An Old Coathamian – Not Forgotten


Lieutenant, Royal Naval Volunteer Reserve;
H.M.S. ‘Aldenham’.

Died 14 December 1944, aged 24.

Commemorated on the Plymouth Naval Memorial, Devon,
Panel 92, Column 3.

H.M.S. ‘Aldenham’, an escort destroyer on operations to assist Yugoslav partisans, broke in half and quickly sank after hitting a mine in the north-eastern Adriatic Sea. She was the last British destroyer to be sunk in the Second World War. A third of her crew – 63 of them – were pulled out of the water and saved by her sister destroyer, H.M.S. ‘Atherstone’, but the remaining 126, including Lieutenant Watson, were lost to the sea.

The Plymouth Naval Memorial commemorates 15,933 sailors of the Royal Navy who lost their lives in the Second World War, as well as 7,251 in the First World War, and whose only grave is the sea.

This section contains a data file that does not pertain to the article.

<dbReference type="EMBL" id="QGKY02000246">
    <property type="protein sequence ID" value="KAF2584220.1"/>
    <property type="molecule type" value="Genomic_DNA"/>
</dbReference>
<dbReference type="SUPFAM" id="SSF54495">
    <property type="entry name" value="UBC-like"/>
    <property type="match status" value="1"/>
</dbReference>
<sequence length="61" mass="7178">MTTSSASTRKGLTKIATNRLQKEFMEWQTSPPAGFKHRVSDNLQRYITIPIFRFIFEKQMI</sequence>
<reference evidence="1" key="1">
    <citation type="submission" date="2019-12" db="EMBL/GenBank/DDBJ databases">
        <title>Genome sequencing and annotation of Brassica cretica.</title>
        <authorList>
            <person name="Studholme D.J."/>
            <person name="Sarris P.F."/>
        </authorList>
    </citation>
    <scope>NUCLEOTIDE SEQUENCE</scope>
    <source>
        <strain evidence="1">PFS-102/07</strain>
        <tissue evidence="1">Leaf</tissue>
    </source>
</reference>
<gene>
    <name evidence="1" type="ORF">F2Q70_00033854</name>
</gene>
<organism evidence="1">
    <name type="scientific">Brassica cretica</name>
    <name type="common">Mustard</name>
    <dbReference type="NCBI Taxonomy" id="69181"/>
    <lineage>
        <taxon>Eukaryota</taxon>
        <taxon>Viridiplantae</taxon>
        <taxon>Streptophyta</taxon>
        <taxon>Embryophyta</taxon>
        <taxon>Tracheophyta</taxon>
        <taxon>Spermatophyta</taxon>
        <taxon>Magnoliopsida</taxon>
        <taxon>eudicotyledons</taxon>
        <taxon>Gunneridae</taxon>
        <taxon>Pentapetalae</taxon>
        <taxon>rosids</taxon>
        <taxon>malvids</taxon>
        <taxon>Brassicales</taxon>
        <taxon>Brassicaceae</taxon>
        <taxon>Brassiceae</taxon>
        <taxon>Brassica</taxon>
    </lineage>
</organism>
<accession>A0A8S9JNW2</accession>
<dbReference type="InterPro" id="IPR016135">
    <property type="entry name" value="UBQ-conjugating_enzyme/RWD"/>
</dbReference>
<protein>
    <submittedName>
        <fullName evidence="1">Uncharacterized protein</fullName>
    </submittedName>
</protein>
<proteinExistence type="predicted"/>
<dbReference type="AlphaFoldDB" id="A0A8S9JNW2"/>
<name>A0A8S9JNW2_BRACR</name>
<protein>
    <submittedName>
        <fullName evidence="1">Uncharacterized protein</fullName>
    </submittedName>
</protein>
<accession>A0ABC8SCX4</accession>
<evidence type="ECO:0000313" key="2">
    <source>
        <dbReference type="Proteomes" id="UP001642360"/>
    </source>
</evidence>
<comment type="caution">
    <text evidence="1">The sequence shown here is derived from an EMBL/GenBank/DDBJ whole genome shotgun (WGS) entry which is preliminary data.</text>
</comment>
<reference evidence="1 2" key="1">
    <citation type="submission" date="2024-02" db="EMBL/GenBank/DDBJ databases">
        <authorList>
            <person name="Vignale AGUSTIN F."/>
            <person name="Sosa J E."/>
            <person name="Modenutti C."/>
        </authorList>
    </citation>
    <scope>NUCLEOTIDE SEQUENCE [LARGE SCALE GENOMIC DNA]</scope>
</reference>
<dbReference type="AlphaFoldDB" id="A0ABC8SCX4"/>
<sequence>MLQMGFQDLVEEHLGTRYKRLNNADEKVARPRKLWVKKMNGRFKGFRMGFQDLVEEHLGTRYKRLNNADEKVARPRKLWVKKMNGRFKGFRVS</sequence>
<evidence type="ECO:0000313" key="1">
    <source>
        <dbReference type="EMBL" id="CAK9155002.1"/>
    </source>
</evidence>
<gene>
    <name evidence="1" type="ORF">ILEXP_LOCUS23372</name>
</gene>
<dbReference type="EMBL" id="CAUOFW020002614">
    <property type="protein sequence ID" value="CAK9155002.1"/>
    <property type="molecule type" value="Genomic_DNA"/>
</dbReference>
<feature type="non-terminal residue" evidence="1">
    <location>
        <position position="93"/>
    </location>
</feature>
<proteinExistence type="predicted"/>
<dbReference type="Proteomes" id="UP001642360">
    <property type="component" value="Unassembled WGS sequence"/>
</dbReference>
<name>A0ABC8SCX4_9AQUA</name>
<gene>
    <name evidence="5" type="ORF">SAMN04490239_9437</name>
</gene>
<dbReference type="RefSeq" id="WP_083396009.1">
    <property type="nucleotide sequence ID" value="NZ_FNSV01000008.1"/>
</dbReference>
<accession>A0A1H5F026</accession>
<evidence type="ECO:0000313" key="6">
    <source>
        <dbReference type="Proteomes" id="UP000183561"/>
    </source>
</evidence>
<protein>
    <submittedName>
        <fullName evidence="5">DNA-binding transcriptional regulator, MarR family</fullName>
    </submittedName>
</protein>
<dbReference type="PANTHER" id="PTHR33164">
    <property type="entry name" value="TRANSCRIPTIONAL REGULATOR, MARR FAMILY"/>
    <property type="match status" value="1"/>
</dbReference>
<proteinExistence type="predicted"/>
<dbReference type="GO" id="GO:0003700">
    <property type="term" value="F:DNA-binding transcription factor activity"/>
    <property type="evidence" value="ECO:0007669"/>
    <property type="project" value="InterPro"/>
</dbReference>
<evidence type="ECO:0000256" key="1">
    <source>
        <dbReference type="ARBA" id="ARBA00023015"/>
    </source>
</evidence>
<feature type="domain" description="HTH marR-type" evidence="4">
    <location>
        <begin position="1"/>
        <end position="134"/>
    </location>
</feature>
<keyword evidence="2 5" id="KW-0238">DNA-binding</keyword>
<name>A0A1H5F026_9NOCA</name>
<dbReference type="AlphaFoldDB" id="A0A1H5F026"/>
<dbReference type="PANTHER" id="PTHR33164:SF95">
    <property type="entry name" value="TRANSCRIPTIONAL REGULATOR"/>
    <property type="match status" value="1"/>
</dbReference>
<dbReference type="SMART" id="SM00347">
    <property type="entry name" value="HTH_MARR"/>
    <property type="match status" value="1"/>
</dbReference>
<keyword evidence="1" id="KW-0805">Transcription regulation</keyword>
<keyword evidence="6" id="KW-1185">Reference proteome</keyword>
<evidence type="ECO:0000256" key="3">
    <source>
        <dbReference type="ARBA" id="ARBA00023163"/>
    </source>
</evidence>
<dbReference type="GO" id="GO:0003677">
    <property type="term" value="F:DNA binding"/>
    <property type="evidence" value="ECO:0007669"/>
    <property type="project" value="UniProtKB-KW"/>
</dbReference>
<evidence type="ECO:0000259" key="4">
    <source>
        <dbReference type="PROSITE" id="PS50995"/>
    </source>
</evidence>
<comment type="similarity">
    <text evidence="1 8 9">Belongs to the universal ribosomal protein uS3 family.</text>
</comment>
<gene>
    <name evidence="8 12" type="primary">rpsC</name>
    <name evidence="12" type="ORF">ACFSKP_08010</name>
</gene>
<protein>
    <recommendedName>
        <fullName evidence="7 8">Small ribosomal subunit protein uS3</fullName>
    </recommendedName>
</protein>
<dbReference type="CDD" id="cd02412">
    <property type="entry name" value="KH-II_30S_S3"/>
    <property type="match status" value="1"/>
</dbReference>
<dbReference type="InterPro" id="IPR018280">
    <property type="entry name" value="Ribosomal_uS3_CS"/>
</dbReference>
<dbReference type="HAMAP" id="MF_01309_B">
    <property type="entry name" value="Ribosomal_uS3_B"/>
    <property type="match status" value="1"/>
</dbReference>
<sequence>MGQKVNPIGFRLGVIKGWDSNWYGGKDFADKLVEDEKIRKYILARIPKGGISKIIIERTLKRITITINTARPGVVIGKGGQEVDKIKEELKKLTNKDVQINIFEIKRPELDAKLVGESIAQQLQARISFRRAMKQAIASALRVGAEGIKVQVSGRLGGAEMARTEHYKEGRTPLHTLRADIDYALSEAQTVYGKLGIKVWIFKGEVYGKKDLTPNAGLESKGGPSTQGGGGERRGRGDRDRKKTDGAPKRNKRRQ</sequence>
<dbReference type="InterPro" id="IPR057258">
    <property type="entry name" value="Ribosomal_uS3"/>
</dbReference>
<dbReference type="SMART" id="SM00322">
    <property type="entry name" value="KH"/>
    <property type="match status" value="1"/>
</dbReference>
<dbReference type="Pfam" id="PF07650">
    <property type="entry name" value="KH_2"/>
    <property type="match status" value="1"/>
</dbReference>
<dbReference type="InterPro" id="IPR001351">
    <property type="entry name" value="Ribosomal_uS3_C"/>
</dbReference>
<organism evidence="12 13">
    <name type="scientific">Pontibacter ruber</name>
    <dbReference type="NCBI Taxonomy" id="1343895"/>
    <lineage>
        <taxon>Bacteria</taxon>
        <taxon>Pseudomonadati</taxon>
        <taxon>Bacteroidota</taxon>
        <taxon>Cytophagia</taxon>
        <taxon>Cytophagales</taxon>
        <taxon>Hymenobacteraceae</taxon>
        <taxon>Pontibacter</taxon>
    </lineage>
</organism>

Alfred Watson was the son of Alfred John Watson and Ethel Watson from Bishop Auckland in County Durham. His father was a dentist and Alfred came to Coatham School in September 1933 as a boarder in School House, joining Form IIB. By December 1936 he had been promoted to Form VA and was a school monitor. He played rugby for his house and the school in 1937, the same year as he passed his School Certificate examinations. As well as being a school prefect in 1937-38, he joined the science sixth form for one year. A letter from the Old Coathamians at Durham University, dated December 1938, confirms that he went there as a student, to read dentistry. In 1940 he was on the first published list of Old Coathamians in H.M. Forces, with his rank then of R.N. Midshipman noted. He was first listed on the School’s Roll of Honour in June 1945.